Depending on your virtual product, there may come a time you need to create some packaging.
Creating Virtual Products
Although you don’t see it a lot in the Woo product space, aside from the product logo, there are times, especially for landing and sales pages, where it can make your product pop a bit more.
The Challenge of Readability
When you have a virtual product and will never go live in the physical space, you have some flexibility. First readability.
A lot of times people want to say too much on a package. They want to put the entire message, brand message on a package. In the virtual space, you can’t afford to do that. Your visual hierarchy might need to be a lot larger. Throw in the mix of tablets, cell phones, and fewer people using the desktop, it may be hard to blow the image up really large.
Anything that needs to be told about that product should be visible very quickly. That means that the messaging size, or the name of the product, or the benefits of the product should be very readable in a very quick way.
Less Costly with Mistakes
Obviously, with virtual products you can go back and correct mistakes a lot easier. You don’t have full production runs where you’ve got something printed, and if you got it printed offshore and you’ve got to pay for shipping. Then you had the assembly of putting the product into the packaging, and then you deliver it to the retail outlet. Then you find out, “Oh no, there’s a major typo here.” You don’t have to worry about protecting the contents when you’re dealing with virtual.
Being able to revise anything in a virtual world can happen very quickly. In terms of finding out whether your consumer likes the package or not like the look of the package, you can change that fairly quickly. You can put out multiple packages there, with very little cost, in the virtual world. There are some definite cost savings that you can take a look at, and you have a bit more flexibility toward experimenting.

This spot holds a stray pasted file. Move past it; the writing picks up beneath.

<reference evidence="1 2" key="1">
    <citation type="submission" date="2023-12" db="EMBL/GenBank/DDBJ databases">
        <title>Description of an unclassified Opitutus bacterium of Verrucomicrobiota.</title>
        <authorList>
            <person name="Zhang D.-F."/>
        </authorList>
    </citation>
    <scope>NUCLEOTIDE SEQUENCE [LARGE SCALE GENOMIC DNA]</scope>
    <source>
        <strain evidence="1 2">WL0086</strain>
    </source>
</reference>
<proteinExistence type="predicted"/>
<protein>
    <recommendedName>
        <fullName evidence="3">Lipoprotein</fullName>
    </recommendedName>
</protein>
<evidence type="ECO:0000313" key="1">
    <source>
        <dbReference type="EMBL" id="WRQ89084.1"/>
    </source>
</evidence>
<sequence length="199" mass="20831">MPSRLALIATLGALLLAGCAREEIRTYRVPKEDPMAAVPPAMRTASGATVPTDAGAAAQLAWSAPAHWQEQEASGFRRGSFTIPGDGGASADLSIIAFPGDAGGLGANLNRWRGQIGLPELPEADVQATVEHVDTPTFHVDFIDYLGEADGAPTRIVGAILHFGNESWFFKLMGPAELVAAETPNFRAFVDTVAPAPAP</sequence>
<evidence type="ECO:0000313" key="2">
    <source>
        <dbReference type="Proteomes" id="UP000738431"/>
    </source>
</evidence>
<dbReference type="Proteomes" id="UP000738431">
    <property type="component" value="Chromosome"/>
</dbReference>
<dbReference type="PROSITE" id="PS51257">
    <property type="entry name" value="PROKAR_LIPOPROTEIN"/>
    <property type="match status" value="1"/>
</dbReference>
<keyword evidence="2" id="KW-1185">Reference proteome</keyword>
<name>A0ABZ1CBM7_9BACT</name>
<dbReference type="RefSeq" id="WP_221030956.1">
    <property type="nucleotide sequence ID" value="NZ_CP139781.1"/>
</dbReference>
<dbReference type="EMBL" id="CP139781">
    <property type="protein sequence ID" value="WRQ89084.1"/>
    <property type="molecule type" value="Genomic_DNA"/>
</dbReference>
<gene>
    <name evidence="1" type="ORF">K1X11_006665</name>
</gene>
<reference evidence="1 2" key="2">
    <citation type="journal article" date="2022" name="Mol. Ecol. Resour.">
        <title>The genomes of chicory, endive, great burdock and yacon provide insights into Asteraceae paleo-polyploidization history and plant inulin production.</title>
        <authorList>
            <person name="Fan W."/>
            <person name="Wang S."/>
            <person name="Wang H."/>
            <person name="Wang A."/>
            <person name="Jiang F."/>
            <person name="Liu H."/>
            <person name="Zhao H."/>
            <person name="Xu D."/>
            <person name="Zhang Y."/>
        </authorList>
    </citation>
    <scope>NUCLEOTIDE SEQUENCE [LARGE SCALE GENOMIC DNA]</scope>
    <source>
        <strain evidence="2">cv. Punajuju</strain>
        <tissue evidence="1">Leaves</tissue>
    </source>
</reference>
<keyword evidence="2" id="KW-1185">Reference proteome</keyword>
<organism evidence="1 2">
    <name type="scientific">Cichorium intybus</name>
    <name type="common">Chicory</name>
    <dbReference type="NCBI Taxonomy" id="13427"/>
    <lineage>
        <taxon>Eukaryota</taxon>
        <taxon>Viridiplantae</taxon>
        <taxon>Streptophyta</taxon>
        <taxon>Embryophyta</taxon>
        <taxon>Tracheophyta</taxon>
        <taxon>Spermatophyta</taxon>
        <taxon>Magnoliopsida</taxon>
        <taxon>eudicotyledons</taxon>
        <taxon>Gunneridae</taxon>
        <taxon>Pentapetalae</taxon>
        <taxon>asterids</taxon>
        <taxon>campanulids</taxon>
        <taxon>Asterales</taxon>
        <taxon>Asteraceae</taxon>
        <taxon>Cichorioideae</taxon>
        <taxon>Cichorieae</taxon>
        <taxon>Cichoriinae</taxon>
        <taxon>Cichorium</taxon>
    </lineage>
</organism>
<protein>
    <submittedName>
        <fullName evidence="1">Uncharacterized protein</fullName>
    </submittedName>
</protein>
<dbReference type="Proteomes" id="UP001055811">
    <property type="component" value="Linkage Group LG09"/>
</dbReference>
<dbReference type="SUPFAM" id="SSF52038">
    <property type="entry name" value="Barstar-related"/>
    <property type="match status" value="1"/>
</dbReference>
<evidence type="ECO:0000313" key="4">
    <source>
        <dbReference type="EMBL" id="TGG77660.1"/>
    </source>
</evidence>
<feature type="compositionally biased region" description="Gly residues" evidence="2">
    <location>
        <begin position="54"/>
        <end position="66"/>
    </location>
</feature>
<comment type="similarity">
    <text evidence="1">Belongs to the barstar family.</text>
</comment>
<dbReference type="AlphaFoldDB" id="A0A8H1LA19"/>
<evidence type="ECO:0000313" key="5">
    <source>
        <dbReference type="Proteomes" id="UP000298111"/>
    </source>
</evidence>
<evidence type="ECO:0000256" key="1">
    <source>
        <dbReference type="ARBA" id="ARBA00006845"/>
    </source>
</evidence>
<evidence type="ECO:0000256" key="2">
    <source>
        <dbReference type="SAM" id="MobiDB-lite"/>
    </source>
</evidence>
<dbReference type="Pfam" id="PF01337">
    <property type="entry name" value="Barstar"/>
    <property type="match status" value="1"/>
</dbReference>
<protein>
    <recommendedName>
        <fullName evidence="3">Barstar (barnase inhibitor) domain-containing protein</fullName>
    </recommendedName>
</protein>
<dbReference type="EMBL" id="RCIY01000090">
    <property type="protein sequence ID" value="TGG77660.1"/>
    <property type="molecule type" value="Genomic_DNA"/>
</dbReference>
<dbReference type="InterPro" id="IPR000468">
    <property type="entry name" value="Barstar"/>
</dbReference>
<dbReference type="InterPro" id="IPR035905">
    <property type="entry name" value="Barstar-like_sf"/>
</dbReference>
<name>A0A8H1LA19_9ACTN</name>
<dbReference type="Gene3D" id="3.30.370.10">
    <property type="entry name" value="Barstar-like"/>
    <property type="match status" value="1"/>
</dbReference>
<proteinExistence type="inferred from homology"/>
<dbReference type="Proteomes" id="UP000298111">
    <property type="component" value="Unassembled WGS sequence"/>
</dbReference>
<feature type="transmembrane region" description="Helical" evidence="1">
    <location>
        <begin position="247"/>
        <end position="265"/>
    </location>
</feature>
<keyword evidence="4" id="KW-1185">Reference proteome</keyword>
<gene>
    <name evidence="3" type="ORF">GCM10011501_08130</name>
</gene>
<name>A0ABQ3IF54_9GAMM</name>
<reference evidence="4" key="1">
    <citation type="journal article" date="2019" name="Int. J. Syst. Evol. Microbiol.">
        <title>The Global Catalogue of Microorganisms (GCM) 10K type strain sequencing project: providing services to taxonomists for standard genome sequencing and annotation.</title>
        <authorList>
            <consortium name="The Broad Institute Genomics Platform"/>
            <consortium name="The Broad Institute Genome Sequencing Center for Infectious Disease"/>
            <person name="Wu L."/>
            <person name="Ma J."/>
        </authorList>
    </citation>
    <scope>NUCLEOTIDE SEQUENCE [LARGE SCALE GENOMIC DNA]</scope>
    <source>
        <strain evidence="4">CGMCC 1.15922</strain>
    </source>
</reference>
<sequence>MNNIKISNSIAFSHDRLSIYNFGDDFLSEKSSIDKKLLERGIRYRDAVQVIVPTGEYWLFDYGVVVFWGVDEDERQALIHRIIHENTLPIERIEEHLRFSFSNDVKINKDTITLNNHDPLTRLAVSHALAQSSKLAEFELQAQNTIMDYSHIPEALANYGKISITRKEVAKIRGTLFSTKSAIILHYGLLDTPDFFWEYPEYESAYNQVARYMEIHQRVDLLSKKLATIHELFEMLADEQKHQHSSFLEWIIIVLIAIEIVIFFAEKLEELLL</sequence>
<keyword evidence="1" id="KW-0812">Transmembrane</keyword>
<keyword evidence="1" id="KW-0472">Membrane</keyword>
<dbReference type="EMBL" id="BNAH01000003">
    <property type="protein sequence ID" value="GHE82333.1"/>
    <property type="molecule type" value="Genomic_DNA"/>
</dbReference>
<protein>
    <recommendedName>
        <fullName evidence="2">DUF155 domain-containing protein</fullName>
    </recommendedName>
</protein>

Even if you wanted to do focus groups, and find out which one resonates with consumers, you can do that in the virtual space a lot easier than in the physical space.
Deviating Design with Virtual vs. Physical Products
Most design doesn’t deviate. And if they do, it’s important to keep the messaging simple, keep the hierarchy very simple and very readable. Realize that your package, whether it’s physical or virtual, is only one part of your branding message. Don’t try to tell your entire story in the packaging.
Looking at the Apple packaging historically. It’s very clean, very simple. Typically, what you might see is an image of what you’re going to get in the content, in the package, and maybe the name of what the package holds. Then versus that, you go to a competitor’s brand, and they have everything listed on the package. The experience, is a clean, simplistic design in Apple products and their packaging, and on their website, the messaging is consistent, it reinforces their brand experience, so the package doesn’t clutter and deliver a different experience than the product does.
When looking at your brand holistically, understanding that your package is only one part of your brand message. You want it to look like what you have, and that would be the same in the virtual space. Apple is a very good example of this.
UI vs. UX
In the virtual space, on the web, it’s UI versus UX. In the packaging world, it’s the same thing. Books have a user experience component. How you flip the page, how the page feels in your hand, the packaging has some similar aspects. It’s just a matter of, what is that experience? How do people experience this? Whether it’s virtual, whether it’s physical, is it consistent with our brand message?
Think of anytime you have bought one brand over another brand because of the cool packaging. It can happen.